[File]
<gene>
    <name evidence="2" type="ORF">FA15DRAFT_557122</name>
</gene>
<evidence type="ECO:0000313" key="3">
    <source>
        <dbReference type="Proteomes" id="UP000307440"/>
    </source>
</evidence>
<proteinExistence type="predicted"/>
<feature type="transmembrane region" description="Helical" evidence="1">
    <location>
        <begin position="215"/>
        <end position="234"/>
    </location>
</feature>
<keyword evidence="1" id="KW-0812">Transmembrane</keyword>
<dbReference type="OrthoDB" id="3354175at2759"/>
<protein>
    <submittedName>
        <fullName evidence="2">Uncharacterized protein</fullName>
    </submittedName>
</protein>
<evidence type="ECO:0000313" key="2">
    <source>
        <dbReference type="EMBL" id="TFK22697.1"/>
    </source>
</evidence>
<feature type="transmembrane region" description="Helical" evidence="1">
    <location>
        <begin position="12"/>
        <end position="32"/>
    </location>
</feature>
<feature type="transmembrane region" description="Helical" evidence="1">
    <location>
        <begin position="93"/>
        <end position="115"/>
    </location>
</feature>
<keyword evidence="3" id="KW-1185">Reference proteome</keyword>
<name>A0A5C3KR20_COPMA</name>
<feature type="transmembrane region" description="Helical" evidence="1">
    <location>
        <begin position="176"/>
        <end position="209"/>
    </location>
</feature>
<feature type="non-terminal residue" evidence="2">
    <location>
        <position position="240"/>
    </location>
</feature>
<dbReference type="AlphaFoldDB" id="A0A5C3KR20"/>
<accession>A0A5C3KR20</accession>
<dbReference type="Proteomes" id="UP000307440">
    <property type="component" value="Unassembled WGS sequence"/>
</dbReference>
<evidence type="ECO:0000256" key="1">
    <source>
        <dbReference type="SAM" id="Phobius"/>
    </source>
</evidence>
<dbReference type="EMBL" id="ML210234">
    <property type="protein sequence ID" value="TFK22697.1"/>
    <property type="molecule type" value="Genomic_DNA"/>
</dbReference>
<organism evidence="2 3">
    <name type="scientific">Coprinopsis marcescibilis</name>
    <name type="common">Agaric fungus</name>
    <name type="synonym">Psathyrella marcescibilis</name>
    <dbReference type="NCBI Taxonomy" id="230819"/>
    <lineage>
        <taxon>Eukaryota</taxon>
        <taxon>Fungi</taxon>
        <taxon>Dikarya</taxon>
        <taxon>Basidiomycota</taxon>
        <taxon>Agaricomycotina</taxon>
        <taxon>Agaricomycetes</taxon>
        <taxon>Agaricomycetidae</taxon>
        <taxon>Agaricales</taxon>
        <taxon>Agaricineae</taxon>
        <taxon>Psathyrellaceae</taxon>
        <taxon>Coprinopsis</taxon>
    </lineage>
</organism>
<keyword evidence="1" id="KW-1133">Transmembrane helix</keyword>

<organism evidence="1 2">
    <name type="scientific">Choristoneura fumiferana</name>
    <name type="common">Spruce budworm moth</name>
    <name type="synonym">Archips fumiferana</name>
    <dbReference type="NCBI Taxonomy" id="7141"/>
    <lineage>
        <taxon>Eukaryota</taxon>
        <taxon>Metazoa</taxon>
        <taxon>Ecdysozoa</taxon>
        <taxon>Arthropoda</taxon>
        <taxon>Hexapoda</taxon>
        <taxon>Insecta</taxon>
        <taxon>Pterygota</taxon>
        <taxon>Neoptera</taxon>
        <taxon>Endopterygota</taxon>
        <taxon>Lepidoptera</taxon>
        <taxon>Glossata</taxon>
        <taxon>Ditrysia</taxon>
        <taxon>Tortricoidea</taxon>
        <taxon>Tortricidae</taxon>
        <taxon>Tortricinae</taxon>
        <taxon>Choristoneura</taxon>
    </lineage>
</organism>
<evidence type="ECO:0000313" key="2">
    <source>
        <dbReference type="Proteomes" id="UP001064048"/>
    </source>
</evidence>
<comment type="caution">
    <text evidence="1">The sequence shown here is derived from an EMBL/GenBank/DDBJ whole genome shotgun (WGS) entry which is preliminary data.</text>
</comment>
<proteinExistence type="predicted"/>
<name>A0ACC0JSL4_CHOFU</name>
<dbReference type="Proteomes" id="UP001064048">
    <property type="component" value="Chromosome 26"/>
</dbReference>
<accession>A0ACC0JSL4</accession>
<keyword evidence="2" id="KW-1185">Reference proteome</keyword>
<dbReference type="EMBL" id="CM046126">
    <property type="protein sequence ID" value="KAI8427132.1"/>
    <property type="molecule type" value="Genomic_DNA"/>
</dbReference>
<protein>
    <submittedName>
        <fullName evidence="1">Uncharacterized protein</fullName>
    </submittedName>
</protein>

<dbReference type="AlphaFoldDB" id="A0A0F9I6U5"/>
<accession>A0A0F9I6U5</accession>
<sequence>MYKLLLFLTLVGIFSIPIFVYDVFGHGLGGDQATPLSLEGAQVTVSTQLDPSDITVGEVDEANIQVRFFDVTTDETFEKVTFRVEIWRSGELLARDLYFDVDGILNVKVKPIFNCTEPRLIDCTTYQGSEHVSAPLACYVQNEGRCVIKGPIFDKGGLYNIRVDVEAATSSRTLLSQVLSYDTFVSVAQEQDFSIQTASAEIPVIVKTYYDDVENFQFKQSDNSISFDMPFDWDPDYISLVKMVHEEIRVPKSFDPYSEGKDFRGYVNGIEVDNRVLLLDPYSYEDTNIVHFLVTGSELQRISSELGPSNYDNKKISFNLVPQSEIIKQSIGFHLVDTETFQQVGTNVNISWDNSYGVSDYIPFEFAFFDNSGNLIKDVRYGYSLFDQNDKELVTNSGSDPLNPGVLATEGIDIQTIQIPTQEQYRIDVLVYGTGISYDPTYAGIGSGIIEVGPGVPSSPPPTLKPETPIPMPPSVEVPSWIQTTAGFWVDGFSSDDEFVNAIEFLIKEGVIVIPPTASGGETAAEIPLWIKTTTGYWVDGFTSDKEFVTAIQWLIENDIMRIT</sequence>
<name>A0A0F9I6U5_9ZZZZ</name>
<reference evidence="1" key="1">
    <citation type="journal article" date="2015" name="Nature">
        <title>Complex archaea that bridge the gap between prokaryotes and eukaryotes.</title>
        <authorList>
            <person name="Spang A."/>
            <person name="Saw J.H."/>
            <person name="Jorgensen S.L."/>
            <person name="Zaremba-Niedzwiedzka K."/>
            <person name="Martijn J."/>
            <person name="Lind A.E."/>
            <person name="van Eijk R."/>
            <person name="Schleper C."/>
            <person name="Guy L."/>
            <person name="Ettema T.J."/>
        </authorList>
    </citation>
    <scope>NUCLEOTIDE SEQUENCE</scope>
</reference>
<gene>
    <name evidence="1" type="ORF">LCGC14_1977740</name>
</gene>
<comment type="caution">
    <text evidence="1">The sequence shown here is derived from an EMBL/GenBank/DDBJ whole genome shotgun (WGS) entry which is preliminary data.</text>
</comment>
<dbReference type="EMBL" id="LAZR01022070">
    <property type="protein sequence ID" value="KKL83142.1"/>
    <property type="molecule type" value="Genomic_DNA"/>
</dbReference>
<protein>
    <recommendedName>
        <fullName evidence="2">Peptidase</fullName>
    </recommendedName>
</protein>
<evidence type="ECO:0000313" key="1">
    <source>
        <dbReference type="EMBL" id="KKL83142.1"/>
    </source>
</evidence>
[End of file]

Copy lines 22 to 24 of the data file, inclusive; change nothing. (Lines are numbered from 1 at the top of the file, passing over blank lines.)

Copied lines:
</protein>
<evidence type="ECO:0000313" key="2">
    <source>